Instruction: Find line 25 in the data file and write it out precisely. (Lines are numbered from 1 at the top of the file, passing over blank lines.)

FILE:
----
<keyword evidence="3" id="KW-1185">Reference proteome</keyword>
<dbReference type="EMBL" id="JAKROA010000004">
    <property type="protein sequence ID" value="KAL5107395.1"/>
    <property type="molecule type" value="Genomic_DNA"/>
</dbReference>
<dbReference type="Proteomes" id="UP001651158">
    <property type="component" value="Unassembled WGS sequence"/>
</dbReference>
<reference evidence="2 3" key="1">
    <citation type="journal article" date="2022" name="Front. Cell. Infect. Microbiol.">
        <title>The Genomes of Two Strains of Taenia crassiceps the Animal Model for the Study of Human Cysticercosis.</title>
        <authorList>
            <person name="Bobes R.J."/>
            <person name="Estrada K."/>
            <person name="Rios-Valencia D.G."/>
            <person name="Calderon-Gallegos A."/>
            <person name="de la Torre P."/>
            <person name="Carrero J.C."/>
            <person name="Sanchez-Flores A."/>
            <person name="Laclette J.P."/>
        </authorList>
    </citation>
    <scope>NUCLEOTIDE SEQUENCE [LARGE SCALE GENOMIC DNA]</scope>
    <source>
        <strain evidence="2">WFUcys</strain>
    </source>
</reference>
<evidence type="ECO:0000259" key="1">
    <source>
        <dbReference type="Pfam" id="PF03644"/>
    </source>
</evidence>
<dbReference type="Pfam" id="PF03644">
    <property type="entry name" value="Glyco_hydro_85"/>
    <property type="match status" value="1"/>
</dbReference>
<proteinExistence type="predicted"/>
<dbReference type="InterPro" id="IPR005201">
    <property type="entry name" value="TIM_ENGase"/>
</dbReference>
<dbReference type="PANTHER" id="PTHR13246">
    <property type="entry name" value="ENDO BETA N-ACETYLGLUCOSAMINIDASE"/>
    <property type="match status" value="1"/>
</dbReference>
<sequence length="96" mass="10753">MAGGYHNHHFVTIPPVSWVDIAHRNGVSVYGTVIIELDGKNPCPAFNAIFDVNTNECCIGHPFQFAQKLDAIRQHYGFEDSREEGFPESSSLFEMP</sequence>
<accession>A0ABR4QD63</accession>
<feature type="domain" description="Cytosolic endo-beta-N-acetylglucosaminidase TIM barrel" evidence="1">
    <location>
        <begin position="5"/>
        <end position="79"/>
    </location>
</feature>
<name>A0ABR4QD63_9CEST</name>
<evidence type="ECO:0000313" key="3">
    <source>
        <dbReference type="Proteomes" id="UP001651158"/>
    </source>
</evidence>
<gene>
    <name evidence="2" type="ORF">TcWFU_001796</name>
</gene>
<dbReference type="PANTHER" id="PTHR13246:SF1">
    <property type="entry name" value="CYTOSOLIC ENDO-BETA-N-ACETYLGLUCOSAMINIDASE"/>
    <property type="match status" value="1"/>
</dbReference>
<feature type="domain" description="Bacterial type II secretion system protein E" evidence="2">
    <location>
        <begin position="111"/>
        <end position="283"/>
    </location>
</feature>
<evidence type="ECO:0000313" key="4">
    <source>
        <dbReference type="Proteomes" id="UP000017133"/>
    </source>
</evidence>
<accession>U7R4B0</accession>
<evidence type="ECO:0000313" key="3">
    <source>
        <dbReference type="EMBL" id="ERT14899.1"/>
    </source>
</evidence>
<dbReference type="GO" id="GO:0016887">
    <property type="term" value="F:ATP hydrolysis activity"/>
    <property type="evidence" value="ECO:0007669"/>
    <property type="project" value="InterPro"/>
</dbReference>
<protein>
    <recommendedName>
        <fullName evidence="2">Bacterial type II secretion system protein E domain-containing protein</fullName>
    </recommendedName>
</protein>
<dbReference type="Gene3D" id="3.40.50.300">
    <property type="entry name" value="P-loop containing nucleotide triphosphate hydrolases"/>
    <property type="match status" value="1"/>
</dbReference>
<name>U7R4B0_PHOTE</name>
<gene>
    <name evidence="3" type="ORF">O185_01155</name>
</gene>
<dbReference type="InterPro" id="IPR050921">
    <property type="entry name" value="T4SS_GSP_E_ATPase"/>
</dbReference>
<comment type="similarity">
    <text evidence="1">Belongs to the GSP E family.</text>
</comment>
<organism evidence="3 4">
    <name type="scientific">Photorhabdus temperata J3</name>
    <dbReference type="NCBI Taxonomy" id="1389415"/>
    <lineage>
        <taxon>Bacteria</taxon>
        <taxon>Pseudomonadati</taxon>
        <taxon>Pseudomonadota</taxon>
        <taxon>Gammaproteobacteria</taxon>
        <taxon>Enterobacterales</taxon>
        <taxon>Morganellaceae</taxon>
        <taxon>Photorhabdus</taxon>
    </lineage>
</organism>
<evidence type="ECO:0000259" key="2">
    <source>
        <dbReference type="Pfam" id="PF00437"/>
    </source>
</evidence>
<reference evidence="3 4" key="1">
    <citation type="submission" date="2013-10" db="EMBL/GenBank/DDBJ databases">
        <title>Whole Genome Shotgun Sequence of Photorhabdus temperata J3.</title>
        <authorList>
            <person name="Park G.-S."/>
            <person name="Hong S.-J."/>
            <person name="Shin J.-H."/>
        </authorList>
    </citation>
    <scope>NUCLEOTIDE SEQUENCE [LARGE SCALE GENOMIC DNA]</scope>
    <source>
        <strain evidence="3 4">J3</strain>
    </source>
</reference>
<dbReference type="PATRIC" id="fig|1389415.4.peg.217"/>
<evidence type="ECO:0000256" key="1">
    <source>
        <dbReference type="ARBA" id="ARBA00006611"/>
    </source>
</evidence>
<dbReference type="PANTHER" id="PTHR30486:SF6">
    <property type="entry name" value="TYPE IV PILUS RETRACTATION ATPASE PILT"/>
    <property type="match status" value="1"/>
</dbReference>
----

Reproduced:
        <strain evidence="2">WFUcys</strain>